This is a much safer and more efficient approach when the volume of aircraft increases. Additionally a temporary deployable Air Traffic Control tower, placed at a suitable airport or airports, will enable a limited amount of aircraft to land and take off at that airport. Following the deployment of temporary systems, basic procedures which enable aircraft to move from the upper airspace into the lower airspace and vice versa will need to be written. Procedures and flight plans need to be written for handing aircraft over from area control to tower control. As importantly, procedures and flight plans need to be agreed between different airspace areas for handing over aircraft from one area to another. These procedures are called Local Operating Agreements and are normally published in the MATS Part 1 (Manual of Air Traffic Services) and need to be agreed and in place between different area control. Libya’s airspace neighbours would be Tunisia, Malta, Egypt, etc. All procedures are designed depending upon the skill, capability, workload, operating charts, flight plans and systems which have been put in place or are planned to be put in place.

Stage Two (Second twelve months and beyond)

As Libya will have an immediate increase in aircraft movements due to its need to produce oil to generate wealth the number of flights entering and departing Libya to satisfy the oil industry will place a heavy burden on the limited number of air traffic controllers and the temporary systems and limited procedures in place. As Libya requires the return of commerce and industry into Libya, mainly from Europe, the increase in air traffic could be quite substantial and if the correct systems are not in place with the required regulatory approvals being granted, revised and re- granted as the demand increases, the airspace will become saturated, in-efficient, unsafe, unable to handle the demand and as a result could be closed. Libya is unique in that it relies heavily on imports – Cargo aircraft require different procedures and processes to passenger aircraft and military aircraft.

An Airspace Masterplan will have to be drafted. Typically, an Airspace Masterplan is written for a twenty year forward looking period. The Masterplan is written every five years for the future twenty year period and is amended depending on the future projected demands upon all air travel.

The Airspace Masterplan would start with a Concept of Operations (CONOPS), this would lead into an Operational Requirement (OR) followed by a Airspace Design Phase (ADP). From here the SIDS and STARS are developed. Once developed the airspace design will require simulated testing, to check its validity. Given the provision of information an initial airspace design would take approximately six months to complete but this would be a basic design which will need further work, almost immediately, ahead of the need to increase capacity to control and manage aircraft entering the airspace.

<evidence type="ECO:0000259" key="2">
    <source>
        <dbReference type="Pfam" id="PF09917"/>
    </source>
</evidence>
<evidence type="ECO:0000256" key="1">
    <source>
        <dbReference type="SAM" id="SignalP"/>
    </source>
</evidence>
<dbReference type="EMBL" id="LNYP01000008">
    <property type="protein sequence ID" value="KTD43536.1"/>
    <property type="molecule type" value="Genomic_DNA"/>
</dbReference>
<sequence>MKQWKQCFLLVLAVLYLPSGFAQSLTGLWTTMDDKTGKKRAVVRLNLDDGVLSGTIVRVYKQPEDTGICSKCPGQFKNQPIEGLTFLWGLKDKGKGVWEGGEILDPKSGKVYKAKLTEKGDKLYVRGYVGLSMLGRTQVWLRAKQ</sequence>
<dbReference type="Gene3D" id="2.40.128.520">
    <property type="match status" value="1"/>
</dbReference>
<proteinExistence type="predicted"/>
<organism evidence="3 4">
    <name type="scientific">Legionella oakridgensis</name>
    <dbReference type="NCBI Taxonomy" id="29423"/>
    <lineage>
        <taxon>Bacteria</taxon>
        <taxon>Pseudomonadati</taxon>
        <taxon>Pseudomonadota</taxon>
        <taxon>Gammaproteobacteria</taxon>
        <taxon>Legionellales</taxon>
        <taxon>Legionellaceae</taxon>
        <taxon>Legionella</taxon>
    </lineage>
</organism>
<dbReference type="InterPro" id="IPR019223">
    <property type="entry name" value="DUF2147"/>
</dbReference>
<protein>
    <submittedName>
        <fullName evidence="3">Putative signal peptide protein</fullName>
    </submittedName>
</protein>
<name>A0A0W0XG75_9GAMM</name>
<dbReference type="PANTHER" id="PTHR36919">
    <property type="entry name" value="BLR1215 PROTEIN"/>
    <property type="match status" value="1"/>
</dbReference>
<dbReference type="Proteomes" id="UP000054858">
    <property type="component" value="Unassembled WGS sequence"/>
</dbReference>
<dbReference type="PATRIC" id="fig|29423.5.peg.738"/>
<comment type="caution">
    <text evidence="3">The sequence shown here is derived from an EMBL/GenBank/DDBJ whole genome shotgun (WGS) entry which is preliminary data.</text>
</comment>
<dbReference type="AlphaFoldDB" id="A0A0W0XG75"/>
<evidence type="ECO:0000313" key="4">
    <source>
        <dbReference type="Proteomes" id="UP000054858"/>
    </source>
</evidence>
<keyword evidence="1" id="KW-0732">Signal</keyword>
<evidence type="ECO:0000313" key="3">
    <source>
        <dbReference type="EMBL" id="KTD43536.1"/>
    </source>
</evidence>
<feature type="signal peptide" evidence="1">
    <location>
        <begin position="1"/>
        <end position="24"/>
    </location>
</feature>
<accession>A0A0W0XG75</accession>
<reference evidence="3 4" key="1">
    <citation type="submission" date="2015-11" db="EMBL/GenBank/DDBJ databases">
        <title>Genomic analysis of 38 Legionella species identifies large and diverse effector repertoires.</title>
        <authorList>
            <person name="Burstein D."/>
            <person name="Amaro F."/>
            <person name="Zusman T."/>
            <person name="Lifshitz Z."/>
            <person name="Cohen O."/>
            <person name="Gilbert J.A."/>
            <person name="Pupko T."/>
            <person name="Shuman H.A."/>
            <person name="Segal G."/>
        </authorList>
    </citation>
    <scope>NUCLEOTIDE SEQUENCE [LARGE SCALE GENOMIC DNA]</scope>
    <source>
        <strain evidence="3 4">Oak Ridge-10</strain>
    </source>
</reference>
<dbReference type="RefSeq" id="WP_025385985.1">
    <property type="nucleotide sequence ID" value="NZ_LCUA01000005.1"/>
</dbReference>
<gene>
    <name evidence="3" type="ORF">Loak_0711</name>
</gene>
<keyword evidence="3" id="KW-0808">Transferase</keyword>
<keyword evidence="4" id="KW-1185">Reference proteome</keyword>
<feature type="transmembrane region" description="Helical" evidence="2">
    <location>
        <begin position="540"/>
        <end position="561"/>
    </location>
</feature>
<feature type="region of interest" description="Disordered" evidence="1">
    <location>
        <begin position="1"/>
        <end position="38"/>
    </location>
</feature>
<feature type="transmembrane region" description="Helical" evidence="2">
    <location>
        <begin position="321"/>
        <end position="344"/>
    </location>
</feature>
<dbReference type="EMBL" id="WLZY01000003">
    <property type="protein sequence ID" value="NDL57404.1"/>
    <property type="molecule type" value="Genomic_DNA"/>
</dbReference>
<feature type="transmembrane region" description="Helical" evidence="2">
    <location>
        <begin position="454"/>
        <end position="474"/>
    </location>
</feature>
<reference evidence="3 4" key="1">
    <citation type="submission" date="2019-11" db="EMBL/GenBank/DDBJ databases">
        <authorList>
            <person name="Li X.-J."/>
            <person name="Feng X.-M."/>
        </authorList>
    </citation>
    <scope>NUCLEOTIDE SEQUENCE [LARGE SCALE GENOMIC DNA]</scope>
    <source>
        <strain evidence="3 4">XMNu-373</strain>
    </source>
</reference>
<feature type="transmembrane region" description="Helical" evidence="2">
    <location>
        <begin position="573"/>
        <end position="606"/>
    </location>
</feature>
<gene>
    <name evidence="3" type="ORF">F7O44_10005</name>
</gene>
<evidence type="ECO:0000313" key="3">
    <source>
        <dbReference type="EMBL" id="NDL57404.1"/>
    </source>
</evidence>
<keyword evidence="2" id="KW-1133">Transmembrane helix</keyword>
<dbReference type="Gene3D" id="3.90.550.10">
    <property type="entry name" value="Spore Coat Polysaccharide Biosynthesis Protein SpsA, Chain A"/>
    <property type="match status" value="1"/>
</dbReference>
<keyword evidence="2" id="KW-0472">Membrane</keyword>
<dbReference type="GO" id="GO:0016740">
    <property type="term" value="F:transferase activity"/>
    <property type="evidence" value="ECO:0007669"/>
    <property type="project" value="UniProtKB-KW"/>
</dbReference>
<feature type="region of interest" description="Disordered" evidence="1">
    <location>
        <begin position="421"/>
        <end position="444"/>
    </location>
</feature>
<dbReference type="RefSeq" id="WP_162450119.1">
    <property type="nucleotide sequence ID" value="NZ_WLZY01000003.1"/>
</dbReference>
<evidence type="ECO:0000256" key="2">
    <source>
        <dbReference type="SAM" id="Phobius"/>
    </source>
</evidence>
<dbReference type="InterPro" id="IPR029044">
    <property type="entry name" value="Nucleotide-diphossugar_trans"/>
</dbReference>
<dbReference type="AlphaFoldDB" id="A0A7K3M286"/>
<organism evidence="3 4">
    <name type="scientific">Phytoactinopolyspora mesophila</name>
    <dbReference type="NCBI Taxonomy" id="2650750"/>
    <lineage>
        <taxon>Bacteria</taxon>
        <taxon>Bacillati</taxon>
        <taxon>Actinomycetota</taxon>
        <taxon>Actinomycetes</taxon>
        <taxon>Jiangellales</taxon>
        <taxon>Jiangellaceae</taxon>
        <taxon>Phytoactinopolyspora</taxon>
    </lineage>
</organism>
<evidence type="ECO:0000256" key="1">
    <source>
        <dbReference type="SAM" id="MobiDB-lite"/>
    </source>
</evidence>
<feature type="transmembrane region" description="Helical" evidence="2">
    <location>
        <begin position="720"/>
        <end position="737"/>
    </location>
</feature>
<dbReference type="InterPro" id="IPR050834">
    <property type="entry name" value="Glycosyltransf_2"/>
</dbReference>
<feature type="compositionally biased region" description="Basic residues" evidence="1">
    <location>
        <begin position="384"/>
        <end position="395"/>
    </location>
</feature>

Once the Airspace design has been completed the infrastructure, training, safety measures – all of the needs required to implement the design, need to be procured and put in place for the airspace to become operational. The time this would take depends on the complexity of the airspace needs, the airspace capacity required and the ability for the various stakeholders to meet the required procurement plan which would have to be developed alongside the Airspace Masterplan. Initially, the Airspace design would be limited in the amount of aircraft it can handle, and then increase the volume within time, however, irrespective of the amount of flights into, out of and across Libya, some procedures, systems and infrastructure will need to be put in place. (Emergency services, Procedures, avoidance areas etc).

Likely military needs over the next twenty years require consideration when designing airspace and formulating the Airspace Masterplan. Rotary aircraft and military aircraft (as well as light aircraft) must be considered at the outset of any airspace design otherwise airspace can be closed if a rotary aircraft were to fly where passenger and cargo aircraft operate. Should a military airspace proposal not be forthcoming from the Libyans then a military operating methodology can be proposed. This avoids having to redesign and possibly suspend the civilian airspace to enable military aircraft to fly.

The following organisations will be required to help input into the Airspace Masterplan:

– The Libyan CAA

– The Libyan Air Navigation Service Provider (national airspace control and airport tower

control) – which does not currently exist.

– The National Airlines and other Airlines expecting to fly over and into Libya

– The Libyan Military (Rotary wing and Fixed wing)

– The Libyan Airport Authorities

– The Libyan General Aviation Authority (Training)

– The Aeronautical Service Provider (Charts, procedures, publishing schedules)

– The CAA regulator (UK?)

– ICAO and other regulators (Europe)

– The Regional Met Office

– Airspace and Infrastructure engineering department (ILS, Radar, systems, runway lighting

and airspace navigation facilities – tower and national facility-)